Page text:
“I’m a multitasker who’s used to juggling many projects at once …”
If your resume contains a line like that, it’s time to take it out.
Why? Like any other soft skill, multitasking is an empty buzzword on its own. It’s easy to say you have it, hard to prove, and most people think they’re better at it than they really are. Recruiters don’t want biased, subjective statements — they want facts. Which means that if you want to show that you can handle multitasking on your resume, you’ll need to back it up with proof.
How to say you can multitask on a resume
Ready? Let’s start with a quick overview of how to show multitasking skills on a resume.
- Start by taking a look at the job description. What specific tasks are involved?
- Consider the multitasking skills you’ll need to do the job. Do you need to be able to consistently handle multiple things at once, balance long and short-term deadlines, or multitask for short bursts of time?
- Use a job description keyword finder to make sure you’re covering the essential skills and keywords to get you past Applicant Tracking Systems (ATS).
- Brainstorm examples of when you’ve demonstrated similar skills. Because multitasking is a soft skill, it’s okay to choose accomplishments that demonstrate relevant skills in different contexts.
- Choose a strong action verb that describes what you did.
- Outline the task(s) or projects that required multitasking skills.
- Include numbers or metrics to quantify your accomplishments.
- Once you’re done, upload your resume for a free resume review for any last-minute tips.
How to say you have multitasking skills
In your work experience section
Multitasking — like other soft skills — belongs in the work experience section of your resume. Choose accomplishments that show your ability to handle multiple deadlines, conflicting priorities, or a high-volume workload. Clearly state what the task or project was, what specific actions you took, and what the result was. You can also demonstrate your ability to multitask by highlighting multiple demanding accomplishments from the same job side by side.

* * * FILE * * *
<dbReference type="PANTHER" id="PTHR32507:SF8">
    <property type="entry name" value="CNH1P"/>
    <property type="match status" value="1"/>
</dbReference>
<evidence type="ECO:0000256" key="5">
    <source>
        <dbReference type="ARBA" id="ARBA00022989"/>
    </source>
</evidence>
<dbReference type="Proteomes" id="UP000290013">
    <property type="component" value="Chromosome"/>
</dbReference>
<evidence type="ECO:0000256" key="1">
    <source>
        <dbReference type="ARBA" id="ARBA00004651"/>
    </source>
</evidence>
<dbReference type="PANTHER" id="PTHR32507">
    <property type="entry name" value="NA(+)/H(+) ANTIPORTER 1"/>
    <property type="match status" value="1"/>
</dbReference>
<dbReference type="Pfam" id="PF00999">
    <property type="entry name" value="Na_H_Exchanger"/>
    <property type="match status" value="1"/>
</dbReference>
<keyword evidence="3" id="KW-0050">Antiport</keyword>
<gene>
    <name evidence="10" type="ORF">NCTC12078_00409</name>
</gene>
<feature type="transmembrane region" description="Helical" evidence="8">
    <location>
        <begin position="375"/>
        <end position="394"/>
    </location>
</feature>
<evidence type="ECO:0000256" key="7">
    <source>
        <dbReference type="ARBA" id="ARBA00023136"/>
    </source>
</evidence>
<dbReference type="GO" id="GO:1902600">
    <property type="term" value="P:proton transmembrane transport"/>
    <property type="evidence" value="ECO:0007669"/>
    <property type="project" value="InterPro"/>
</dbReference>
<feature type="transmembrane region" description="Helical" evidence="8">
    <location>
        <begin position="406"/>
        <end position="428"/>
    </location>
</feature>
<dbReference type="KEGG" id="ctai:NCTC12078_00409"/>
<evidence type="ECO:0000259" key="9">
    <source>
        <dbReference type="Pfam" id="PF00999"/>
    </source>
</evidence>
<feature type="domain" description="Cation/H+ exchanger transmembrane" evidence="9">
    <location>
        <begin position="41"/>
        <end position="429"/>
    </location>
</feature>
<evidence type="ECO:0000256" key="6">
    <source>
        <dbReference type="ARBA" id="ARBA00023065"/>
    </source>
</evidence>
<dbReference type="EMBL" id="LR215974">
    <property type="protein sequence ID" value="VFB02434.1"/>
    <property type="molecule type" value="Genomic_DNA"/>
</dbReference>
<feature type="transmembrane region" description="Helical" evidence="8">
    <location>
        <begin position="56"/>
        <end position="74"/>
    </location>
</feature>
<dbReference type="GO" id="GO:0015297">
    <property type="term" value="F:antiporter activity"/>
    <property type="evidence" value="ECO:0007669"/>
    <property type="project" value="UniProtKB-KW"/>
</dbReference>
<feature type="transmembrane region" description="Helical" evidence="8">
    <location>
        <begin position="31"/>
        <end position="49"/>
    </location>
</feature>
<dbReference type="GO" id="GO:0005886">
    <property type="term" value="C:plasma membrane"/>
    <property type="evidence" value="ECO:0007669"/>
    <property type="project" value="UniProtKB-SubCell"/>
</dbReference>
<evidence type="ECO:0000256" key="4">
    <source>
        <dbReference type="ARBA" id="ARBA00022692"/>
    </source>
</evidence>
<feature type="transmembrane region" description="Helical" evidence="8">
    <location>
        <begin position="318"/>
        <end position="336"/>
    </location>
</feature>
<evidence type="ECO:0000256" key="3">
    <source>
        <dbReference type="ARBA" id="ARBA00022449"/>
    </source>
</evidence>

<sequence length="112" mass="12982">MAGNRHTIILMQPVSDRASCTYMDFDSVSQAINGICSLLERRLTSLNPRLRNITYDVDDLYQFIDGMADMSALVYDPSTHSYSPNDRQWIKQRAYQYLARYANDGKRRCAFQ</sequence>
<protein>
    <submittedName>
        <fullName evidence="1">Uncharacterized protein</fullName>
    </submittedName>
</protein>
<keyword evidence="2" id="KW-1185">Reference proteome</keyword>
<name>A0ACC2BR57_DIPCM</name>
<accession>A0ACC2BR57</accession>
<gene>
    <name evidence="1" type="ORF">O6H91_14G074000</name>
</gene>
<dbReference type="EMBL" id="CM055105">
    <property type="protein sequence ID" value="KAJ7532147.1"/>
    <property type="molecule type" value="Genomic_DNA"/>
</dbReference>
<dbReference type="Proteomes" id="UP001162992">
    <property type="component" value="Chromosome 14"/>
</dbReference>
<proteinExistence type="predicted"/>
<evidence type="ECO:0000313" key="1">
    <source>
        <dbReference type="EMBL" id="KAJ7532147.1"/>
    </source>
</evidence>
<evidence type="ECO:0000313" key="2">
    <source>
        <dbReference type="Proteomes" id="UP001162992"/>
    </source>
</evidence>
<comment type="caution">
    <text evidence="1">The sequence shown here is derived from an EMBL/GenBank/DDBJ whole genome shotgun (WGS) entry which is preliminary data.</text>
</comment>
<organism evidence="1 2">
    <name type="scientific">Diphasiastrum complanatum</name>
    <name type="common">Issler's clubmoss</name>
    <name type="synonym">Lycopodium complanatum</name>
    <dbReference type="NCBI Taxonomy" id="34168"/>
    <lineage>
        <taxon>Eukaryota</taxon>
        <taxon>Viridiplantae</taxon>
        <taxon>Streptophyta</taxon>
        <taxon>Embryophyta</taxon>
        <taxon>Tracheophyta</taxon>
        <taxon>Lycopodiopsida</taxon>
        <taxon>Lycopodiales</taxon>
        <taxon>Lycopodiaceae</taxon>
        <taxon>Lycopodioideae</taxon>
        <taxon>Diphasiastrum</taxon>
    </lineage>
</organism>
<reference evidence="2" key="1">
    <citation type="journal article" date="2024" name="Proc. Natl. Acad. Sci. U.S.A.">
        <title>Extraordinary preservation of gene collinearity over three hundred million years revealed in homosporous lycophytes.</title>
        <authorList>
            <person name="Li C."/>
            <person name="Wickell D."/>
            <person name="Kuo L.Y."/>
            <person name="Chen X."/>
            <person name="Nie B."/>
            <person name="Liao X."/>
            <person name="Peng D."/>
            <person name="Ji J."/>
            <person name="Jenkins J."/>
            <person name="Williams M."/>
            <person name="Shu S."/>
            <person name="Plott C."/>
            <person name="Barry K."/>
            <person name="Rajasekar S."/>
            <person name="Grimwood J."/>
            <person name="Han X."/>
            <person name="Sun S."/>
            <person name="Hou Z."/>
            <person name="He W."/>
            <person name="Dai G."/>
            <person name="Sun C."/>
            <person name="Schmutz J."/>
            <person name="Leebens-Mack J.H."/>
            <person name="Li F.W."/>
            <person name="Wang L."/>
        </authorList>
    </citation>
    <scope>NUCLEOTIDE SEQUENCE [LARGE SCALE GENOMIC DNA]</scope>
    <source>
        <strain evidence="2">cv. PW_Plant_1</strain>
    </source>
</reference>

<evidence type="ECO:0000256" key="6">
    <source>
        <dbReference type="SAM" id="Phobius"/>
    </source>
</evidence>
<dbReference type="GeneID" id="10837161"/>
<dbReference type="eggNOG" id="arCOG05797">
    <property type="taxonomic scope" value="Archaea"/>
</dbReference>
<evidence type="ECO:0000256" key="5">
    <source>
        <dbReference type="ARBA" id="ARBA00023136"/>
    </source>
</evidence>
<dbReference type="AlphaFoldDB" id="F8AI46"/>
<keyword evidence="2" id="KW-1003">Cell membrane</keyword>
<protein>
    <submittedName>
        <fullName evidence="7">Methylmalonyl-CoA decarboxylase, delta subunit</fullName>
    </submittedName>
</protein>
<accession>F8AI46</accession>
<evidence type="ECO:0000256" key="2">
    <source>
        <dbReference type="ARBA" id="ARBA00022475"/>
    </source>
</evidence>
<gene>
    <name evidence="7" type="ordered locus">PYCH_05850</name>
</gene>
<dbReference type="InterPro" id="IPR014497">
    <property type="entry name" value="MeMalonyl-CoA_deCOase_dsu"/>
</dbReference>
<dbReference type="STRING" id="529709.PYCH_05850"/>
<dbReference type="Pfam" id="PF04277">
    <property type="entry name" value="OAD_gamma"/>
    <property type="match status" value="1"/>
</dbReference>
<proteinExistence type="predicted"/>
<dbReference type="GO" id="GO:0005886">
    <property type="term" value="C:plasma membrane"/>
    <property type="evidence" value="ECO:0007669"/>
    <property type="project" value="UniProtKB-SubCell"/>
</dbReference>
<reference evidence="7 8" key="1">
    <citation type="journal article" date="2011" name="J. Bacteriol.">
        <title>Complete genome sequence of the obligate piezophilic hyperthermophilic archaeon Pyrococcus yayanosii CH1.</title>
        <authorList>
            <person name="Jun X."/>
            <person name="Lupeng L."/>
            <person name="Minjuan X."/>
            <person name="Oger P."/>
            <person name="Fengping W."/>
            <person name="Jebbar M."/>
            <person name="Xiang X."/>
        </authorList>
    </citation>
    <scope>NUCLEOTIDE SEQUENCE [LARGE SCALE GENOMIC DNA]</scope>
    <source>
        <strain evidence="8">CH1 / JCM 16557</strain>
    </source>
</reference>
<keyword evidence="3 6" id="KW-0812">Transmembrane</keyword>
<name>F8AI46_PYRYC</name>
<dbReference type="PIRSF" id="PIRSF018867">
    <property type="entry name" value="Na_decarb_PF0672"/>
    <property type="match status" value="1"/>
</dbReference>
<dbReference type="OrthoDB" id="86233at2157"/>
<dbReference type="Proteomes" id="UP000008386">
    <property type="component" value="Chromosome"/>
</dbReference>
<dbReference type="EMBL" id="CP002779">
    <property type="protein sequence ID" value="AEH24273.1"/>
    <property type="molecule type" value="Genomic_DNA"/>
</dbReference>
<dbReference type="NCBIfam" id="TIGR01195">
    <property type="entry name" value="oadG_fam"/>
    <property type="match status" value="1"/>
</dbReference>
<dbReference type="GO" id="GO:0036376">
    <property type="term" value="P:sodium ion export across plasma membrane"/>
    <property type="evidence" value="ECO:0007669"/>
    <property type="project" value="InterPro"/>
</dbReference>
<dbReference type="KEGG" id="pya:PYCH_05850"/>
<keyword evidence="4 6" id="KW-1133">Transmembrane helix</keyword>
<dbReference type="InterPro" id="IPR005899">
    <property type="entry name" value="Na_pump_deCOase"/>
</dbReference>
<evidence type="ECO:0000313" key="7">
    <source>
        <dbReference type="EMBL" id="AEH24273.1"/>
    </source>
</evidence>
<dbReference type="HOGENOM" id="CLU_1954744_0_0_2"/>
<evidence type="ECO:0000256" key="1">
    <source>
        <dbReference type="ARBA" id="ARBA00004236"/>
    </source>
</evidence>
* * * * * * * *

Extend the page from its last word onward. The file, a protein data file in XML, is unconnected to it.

Here’s an example of what multitasking should look like in the work experience section of your resume:
Find out if your resume shows multitasking skills
A good way to check if you’ve chosen accomplishments that highlight your multitasking skills is to upload your resume to the tool below - it’ll scan your bullet point accomplishments and let you know if you’ve shown multitasking and other soft skills like organization, communication and initiative.
Multitasking skills to highlight on a resume
Not all multitasking looks the same. Make sure you’re targeting the specific multitasking skills you’ll need to excel in the position you’re applying for. These might include:
- Personal organizational skills
- Meeting deadlines
- Organizing events
- Resolving immediate tasks (e.g. customer enquiries)
- Being highly responsive with short turnaround times
- Managing a wide variety of tasks or responsibilities
- Balancing long-term and short-term projects
- Completing multiple things at once
- Handling a high-volume workload
Always read over the job posting carefully to see which skills are needed and choose relevant accomplishments. Not sure how well you’re addressing the criteria? Our ATS resume scanner can help identify any missing skills based on the job description.
You should also try to include keywords and hard skills relevant to the job you’re applying for. If you’re unsure which ones to include, use the tool below to find the right ones.
Synonyms for multitasking on a resume
Multitasking is all about variety, which means the last thing you want to do is start repeating the same words over and over. Using synonyms for multitasking on your resume can help keep things fresh. Try action verbs like:
Multitasking resume examples
Now that you know here to start, here are some real-life examples from successful resumes that you can adapt to fit your own accomplishments.
Organized 3-day big data conference with 150+ attendees; curated agenda, promoted event, secured attendance, coordinated event logistics, and liaised with speakers and sponsors; generated $45K revenue.
An accomplishment like this shows how you handled a lot of different activities successfully by being specific about all the tasks you did and the overall result.
Received 50+ emails and incoming calls daily and scheduled 5+ board and foundation meetings a month.
If you’re applying for jobs with a busy day-to-day, choose accomplishments that show your ability to stay on top of constant tasks without getting overwhelmed.
Supervised a team of 15 associates in addition to overseeing a staff of 60+ associates while managing daily operations of the store.
This accomplishment shows how you balanced high-level responsibilities with daily tasks without losing track of either.
Responsible for 60 client accounts averaging 4,000 worksite employees.
Include accomplishments about managing a high volume of projects or accounts to show you can handle multitasking on a large scale.